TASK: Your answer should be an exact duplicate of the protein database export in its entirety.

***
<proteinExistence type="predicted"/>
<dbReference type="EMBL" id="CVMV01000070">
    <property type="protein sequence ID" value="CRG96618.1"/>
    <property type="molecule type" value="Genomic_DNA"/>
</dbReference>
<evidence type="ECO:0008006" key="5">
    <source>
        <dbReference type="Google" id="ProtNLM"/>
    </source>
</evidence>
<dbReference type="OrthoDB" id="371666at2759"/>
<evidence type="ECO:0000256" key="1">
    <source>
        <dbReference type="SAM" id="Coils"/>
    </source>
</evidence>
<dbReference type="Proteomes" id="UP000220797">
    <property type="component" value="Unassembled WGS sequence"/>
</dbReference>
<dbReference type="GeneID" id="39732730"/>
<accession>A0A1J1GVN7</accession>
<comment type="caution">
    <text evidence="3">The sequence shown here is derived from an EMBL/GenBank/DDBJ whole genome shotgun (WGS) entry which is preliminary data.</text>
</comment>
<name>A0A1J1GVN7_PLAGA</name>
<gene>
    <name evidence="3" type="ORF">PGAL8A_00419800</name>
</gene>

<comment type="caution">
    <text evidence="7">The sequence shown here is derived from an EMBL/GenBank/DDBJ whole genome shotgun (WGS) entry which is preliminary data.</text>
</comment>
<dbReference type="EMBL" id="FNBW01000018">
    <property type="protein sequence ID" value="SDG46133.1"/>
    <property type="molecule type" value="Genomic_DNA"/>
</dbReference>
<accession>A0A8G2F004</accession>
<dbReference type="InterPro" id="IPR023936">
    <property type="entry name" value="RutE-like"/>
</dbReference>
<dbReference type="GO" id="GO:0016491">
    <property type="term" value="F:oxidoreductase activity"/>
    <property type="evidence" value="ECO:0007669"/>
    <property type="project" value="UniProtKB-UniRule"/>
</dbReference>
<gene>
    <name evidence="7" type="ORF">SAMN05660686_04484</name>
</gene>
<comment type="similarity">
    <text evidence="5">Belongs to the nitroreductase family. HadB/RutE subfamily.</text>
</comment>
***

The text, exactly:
<proteinExistence type="predicted"/>
<dbReference type="EMBL" id="CVMV01000070">
    <property type="protein sequence ID" value="CRG96618.1"/>
    <property type="molecule type" value="Genomic_DNA"/>
</dbReference>
<evidence type="ECO:0008006" key="5">
    <source>
        <dbReference type="Google" id="ProtNLM"/>
    </source>
</evidence>
<dbReference type="OrthoDB" id="371666at2759"/>
<evidence type="ECO:0000256" key="1">
    <source>
        <dbReference type="SAM" id="Coils"/>
    </source>
</evidence>
<dbReference type="Proteomes" id="UP000220797">
    <property type="component" value="Unassembled WGS sequence"/>
</dbReference>
<dbReference type="GeneID" id="39732730"/>
<accession>A0A1J1GVN7</accession>
<comment type="caution">
    <text evidence="3">The sequence shown here is derived from an EMBL/GenBank/DDBJ whole genome shotgun (WGS) entry which is preliminary data.</text>
</comment>
<name>A0A1J1GVN7_PLAGA</name>
<gene>
    <name evidence="3" type="ORF">PGAL8A_00419800</name>
</gene>

<comment type="caution">
    <text evidence="7">The sequence shown here is derived from an EMBL/GenBank/DDBJ whole genome shotgun (WGS) entry which is preliminary data.</text>
</comment>
<dbReference type="EMBL" id="FNBW01000018">
    <property type="protein sequence ID" value="SDG46133.1"/>
    <property type="molecule type" value="Genomic_DNA"/>
</dbReference>
<accession>A0A8G2F004</accession>
<dbReference type="InterPro" id="IPR023936">
    <property type="entry name" value="RutE-like"/>
</dbReference>
<dbReference type="GO" id="GO:0016491">
    <property type="term" value="F:oxidoreductase activity"/>
    <property type="evidence" value="ECO:0007669"/>
    <property type="project" value="UniProtKB-UniRule"/>
</dbReference>
<gene>
    <name evidence="7" type="ORF">SAMN05660686_04484</name>
</gene>
<comment type="similarity">
    <text evidence="5">Belongs to the nitroreductase family. HadB/RutE subfamily.</text>
</comment>